The debate schedule for the 2012 Republican primary race has marked many of the moments the race has shifted, and it seems that it’s helped former Massachusetts Gov. Mitt Romney this time.
Romney was behind in the Michigan GOP primary after former Senator Rick Santorum took the February 7th Minnesota and Colorado caucuses, along with the non-binding Missouri primary. Santorum, despite being outspent by the Romney campaign and allied super PACs, nursed that lead through the days after his surprise victories up until Wednesday’s CNN debate in Arizona. But while he didn’t he didn’t win outright, he didn’t flop either.
And that was all Mitt Romney needed. Romney won by default on Wednesday night, and his advantage on the airwaves softened the ground enough to take the lead in our TPM Poll Average of Michigan with the addition of two new snap polls taken completely on Thursday.
Michigan pollster Steve Mitchell explained why Romney has rebounded in his firm’s polling of the state, which showed Santorum with a lead of nine points on February 14th, a two point lead on the 20th and showed a three point lead for Romney on Thursday.
Romney’s lead seems to have solidified after real volatility over the past two weeks. Romney has made big inroads with conservatives over the past ten days: Santorum’s 16% lead among Tea Party voters has been erased and he is now tied with them; his 16% lead with Evangelical Christians has now been cut in half to 8%, and Santorum’s 31% lead with self-identified conservatives´ has now been cut to 13%. Romney had to persuade fiscal and social conservatives that he was more conservative than they thought he was. He also had to persuade them that Santorum was not as conservative as Santorum said he was. Romney seems to be accomplishing both those tasks.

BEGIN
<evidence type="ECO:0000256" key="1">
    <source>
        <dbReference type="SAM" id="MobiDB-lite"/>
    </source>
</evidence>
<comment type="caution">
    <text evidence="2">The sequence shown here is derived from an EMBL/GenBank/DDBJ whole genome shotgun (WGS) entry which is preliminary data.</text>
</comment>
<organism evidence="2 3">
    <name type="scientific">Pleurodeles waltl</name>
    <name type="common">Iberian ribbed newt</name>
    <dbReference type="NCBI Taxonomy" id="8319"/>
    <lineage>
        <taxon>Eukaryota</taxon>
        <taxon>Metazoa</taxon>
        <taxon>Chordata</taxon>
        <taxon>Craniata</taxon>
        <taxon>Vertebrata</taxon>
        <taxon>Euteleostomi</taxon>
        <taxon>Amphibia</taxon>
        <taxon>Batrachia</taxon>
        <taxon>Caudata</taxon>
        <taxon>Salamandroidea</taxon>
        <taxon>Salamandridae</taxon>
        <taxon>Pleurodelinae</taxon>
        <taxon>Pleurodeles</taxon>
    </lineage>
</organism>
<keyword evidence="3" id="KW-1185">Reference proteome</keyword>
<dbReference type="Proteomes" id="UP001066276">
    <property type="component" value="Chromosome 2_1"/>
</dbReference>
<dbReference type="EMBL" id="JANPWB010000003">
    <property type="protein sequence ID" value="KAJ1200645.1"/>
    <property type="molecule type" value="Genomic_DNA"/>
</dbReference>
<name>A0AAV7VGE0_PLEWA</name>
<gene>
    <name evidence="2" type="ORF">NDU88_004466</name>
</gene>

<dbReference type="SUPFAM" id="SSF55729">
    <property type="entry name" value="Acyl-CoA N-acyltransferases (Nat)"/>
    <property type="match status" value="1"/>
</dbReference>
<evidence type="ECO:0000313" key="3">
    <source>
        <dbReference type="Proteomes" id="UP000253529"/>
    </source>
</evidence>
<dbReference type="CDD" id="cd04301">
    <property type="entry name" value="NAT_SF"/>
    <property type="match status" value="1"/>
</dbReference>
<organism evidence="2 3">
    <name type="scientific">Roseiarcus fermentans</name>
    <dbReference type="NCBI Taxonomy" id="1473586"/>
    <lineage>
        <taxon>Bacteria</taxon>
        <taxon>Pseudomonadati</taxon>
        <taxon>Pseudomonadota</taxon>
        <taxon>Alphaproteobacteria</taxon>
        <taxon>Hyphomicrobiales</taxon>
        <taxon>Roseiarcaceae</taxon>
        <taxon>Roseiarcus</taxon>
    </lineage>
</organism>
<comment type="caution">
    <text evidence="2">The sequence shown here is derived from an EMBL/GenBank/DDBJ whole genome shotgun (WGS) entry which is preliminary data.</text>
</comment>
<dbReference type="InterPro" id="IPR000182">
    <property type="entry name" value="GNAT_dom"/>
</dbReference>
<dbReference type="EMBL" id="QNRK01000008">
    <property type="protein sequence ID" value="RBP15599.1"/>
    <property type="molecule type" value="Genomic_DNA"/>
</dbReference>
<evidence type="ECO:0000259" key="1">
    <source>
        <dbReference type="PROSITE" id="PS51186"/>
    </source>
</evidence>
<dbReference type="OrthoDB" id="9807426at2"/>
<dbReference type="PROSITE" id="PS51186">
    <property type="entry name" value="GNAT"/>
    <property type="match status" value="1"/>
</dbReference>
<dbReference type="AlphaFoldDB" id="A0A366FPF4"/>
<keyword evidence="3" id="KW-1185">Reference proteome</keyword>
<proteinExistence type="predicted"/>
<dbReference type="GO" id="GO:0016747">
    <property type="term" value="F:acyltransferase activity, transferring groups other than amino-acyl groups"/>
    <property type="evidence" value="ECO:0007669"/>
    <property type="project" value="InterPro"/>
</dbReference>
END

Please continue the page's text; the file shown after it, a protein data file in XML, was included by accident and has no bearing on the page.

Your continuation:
Things are looking good for Romney in Arizona as well, where he has held a lead throughout the primary season, and still holds a comfortable advantage heading into Tuesday’s vote. Arizona utilizes a winner-take-all system (Michigan proportionally allocates delegates to the RNC), so Romney never really faced a challenge there because of his financial edge and existing lead.
Public Pollicy Polling (D) will release numbers on the two races on Sunday and Monday. It’s important to keep in mind that a win for Romney here isn’t a thrilling victory — the former governor is essentially holding off second tier candidates in a weak, crowded field at this point, which is hardly a strong position for a national frontrunner to be in. But for now, it seems that Santorum is trending down in Michigan, and Romney may sweep Tuesday.
Kyle is the Editor of TPM Media’s PollTracker. He graduated from Beloit College (WI) and began working in politics before getting an M.A. in magazine journalism from New York University, where he interned at TPM and the website of The New Yorker.